Why women’s tech careers bloom in the fall

“Parenting” is one word employers don’t know how to handle. On the one hand, your employees are celebrating a new stage in life. you should celebrate with them. On the other hand, it means massive disruption to the way they work.

Despite progress in shared parental leave and co-parenting since the turn of the 20th century, most of the childcare burden still falls on women. Because of this, it’s not uncommon for new mothers’ careers to stagnate. Reaching your full potential while caring for a young child is something that only non-parents think is possible.

But BT’s newly appointed director, Alex Foster, insists: Division X – Employers should not forget these women (or men in some cases). Every year there is a time of revival.

“Speaking of autumn, September is the month when women have such a moment when they seriously look at their future. It’s my first time going to elementary school, junior high school, and university.

“As a result, perhaps all of that energy – time that would have been spent multitasking – can be focused on women’s careers. It’s also an opportunity to really capture, well-educated women have this kind of burst of energy.”

Embracing “freedom at last”

Many efforts to get more women into the IT industry focus primarily on encouraging young people to participate in careers. It’s a laudable goal, but it disparages the women who already exist, who (at least in the UK) each September have a huge chance in terms of reclaiming their time and energy.

“As an industry, we can start leaning into it. In fact, a large portion of the population, just like our children are growing up, is doing it little by little to accelerate, to keep learning, to grow. We can recognize that they devour the terms of school, or that they have the freedom not to be held accountable for it.”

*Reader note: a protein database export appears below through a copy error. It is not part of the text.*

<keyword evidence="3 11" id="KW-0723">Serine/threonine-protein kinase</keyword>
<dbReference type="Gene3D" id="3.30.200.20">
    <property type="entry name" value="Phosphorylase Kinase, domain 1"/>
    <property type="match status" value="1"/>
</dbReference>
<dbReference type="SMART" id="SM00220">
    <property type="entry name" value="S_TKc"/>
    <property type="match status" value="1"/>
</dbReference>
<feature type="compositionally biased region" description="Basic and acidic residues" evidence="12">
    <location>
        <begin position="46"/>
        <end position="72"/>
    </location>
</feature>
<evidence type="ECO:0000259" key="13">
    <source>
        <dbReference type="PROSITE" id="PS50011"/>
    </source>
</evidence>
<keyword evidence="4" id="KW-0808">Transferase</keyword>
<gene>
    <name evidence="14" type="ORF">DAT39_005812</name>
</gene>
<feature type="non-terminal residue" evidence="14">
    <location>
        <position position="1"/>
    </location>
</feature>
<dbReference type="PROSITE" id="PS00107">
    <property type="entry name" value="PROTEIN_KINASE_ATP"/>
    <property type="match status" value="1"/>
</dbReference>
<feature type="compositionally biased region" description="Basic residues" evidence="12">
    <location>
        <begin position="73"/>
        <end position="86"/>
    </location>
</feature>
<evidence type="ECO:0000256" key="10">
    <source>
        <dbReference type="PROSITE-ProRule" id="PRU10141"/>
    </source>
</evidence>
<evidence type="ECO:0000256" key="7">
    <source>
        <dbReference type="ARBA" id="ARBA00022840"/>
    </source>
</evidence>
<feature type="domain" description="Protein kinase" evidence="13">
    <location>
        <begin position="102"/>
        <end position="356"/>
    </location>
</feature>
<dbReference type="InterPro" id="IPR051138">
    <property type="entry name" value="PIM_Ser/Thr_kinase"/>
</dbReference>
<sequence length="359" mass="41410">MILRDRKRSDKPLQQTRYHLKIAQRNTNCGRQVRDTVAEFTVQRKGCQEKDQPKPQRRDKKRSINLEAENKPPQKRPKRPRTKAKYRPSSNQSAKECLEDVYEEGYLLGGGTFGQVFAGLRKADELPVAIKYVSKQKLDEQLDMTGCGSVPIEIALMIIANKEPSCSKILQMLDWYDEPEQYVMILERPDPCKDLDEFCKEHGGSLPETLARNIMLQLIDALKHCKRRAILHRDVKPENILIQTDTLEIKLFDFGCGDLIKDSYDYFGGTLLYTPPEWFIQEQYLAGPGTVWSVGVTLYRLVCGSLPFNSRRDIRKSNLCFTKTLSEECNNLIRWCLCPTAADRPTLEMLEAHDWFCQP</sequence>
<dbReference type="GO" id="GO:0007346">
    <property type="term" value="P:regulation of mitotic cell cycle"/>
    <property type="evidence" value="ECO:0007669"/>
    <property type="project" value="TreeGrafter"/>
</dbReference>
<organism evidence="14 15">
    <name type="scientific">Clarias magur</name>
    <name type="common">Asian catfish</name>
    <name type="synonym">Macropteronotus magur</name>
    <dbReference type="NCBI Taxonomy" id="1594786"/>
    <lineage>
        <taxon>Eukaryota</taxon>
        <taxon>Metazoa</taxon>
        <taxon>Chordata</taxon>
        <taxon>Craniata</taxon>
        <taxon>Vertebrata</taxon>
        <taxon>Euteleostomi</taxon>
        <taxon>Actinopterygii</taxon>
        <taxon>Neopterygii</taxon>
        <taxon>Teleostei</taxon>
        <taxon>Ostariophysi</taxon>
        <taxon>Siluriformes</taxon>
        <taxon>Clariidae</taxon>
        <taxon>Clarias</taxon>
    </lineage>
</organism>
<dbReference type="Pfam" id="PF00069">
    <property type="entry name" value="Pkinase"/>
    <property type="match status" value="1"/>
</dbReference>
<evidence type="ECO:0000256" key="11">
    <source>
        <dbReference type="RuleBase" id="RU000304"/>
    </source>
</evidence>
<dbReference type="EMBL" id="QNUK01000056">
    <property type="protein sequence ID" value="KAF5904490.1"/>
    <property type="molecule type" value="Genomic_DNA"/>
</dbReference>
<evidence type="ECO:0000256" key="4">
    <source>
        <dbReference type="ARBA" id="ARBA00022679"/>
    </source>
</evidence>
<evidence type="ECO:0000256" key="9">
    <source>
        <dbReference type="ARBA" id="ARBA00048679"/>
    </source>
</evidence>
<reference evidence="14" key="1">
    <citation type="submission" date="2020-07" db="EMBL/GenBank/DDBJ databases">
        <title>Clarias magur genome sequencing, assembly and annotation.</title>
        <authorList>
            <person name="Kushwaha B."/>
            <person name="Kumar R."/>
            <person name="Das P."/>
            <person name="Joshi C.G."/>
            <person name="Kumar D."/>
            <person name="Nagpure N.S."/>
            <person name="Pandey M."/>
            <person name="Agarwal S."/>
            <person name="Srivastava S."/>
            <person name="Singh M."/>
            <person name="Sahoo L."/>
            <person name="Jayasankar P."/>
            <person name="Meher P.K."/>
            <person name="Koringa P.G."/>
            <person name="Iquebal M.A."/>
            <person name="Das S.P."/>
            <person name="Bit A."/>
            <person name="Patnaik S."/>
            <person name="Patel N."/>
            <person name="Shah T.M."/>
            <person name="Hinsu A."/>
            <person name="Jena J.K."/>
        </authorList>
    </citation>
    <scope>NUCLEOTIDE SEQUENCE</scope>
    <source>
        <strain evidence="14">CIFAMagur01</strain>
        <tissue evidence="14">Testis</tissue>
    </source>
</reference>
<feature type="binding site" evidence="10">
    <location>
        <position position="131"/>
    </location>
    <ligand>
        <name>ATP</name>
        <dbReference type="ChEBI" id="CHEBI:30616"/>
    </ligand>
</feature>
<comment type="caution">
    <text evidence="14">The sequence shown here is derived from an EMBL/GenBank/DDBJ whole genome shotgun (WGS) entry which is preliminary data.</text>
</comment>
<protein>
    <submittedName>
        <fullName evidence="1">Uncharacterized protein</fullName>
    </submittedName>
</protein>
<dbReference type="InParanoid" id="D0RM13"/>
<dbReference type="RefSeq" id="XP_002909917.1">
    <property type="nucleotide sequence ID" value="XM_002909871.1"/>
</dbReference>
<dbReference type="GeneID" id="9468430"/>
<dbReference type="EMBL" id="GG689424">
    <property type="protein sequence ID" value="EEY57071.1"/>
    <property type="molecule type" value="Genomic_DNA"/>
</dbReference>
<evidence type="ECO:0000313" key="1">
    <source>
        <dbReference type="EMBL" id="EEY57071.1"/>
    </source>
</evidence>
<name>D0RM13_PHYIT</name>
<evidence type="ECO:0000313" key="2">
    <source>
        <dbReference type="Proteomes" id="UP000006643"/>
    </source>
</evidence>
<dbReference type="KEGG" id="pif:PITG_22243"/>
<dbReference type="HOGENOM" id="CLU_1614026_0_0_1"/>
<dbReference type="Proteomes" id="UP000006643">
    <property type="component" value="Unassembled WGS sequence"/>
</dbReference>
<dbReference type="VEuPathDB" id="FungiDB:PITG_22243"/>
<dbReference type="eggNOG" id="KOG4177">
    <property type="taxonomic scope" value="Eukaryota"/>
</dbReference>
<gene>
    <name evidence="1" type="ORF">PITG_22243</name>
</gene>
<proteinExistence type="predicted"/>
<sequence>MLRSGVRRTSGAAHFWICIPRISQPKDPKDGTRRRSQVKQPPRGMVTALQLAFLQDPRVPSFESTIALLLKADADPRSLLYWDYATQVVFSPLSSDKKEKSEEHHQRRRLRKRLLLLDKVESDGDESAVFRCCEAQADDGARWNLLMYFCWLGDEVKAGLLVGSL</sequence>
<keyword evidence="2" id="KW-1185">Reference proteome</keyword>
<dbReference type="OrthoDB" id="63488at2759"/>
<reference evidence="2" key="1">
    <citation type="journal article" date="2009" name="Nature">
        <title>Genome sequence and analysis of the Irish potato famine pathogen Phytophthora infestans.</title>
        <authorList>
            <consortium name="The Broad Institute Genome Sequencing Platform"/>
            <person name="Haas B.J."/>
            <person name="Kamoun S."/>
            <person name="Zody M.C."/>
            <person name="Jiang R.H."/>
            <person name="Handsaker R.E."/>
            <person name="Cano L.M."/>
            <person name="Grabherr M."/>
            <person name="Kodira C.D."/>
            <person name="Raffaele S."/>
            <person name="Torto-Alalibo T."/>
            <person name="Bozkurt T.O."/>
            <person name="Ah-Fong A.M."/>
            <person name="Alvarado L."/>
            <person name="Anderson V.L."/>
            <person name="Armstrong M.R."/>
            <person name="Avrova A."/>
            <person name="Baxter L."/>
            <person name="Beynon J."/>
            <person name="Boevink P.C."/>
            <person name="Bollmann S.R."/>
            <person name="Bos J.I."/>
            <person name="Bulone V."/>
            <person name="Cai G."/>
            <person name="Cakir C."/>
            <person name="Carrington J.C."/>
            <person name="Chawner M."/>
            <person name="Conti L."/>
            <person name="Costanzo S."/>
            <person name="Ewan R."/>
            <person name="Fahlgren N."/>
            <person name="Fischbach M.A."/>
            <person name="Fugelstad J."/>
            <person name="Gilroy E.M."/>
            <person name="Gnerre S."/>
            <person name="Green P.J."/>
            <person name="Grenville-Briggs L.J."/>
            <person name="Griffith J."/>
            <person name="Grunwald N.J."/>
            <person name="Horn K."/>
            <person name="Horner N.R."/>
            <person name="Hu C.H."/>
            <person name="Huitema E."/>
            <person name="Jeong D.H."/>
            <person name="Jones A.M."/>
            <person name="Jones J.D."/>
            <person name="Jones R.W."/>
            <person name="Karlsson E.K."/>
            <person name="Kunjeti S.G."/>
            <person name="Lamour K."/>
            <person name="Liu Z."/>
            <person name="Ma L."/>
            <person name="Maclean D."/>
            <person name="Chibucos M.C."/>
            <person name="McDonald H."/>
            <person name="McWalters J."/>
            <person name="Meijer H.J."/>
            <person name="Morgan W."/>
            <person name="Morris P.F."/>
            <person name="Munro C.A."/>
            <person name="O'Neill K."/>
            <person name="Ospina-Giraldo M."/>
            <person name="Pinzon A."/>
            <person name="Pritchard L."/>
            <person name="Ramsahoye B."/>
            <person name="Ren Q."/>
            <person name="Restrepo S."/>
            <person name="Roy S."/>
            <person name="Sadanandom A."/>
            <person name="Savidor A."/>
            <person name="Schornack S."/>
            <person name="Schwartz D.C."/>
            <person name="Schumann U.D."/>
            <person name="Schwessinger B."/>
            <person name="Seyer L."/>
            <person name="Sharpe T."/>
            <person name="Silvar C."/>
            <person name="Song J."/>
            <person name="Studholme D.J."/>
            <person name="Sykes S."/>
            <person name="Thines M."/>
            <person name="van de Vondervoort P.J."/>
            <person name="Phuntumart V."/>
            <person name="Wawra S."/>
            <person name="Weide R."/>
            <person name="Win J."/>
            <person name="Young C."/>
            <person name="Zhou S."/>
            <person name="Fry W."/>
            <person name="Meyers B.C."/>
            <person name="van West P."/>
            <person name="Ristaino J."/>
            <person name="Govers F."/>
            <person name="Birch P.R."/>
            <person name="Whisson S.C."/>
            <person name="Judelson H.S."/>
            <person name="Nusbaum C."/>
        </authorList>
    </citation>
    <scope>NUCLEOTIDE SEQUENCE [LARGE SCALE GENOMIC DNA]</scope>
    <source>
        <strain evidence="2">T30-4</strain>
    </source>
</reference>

Parents have a moment when Alex is “finally free” as their children move into a new phase of their lives. Going to college or starting a home of your own is the most “pure liberation,” but kids starting daycare and school are moments of self-empowerment.

Recognizing these moments as potential acceleration points in people’s professional lives can make for a separate conversation about career advancements that depend on children leaving the nest, but when they It’s the key to helping you seize the opportunity of the “finally free” moment.

This year women of all ages attended Computing and CRN’s Women in Tech Festival to discuss topics such as leadership, Web3 and hiring.

“Women in their 40s and 50s have been multitasking 24/7 to manage everything in terms of their careers and home lives. [of children leaving home] give it to you

“If you think about it, the retirement age is 67 right now. I think people forget that a lot. You may have 27 years left, it’s been a long time, organizations aren’t thinking, ‘Oh my God, it’s been 27 years since someone’s been building muscle in terms of wanting to build muscle and grow with that multitasking’. Hmm. ”

And the world is not without late-career female role models. In politics, Alex cites Bangladesh Prime Minister Sheikh Hasina. Sahle-Work Zewde, President of Ethiopia. Ursula von der Leyen, President of the European Commission.in the tech space host of Exciting Womanthat too.

“I feel like I’m starting to get closer to my peak.

This is not to say that parents don’t miss their children when they are gone. It is to use

Women’s careers are not sprints as they are commonly characterized. Instead, Alex says, Iron Man is like her challenge, which has many different phases. And she should know. She’s in the next phase.

“For me, my son passed A-level this year – Fuhrer – he’s going to college and my daughter is going to college, so I can say absolutely. [in work]Personally, I feel I have a moment of freedom… I’m ready. I’m excited. I feel like I’m just peaking, some of my male colleagues may feel they’ve peaked, and I’m like, ‘No, I’m just going to put him in second gear. it’s just in. 』

https://www.computing.co.uk/interview/4061605/womens-tech-careers-bloom-autumn Why women’s tech careers bloom in the fall

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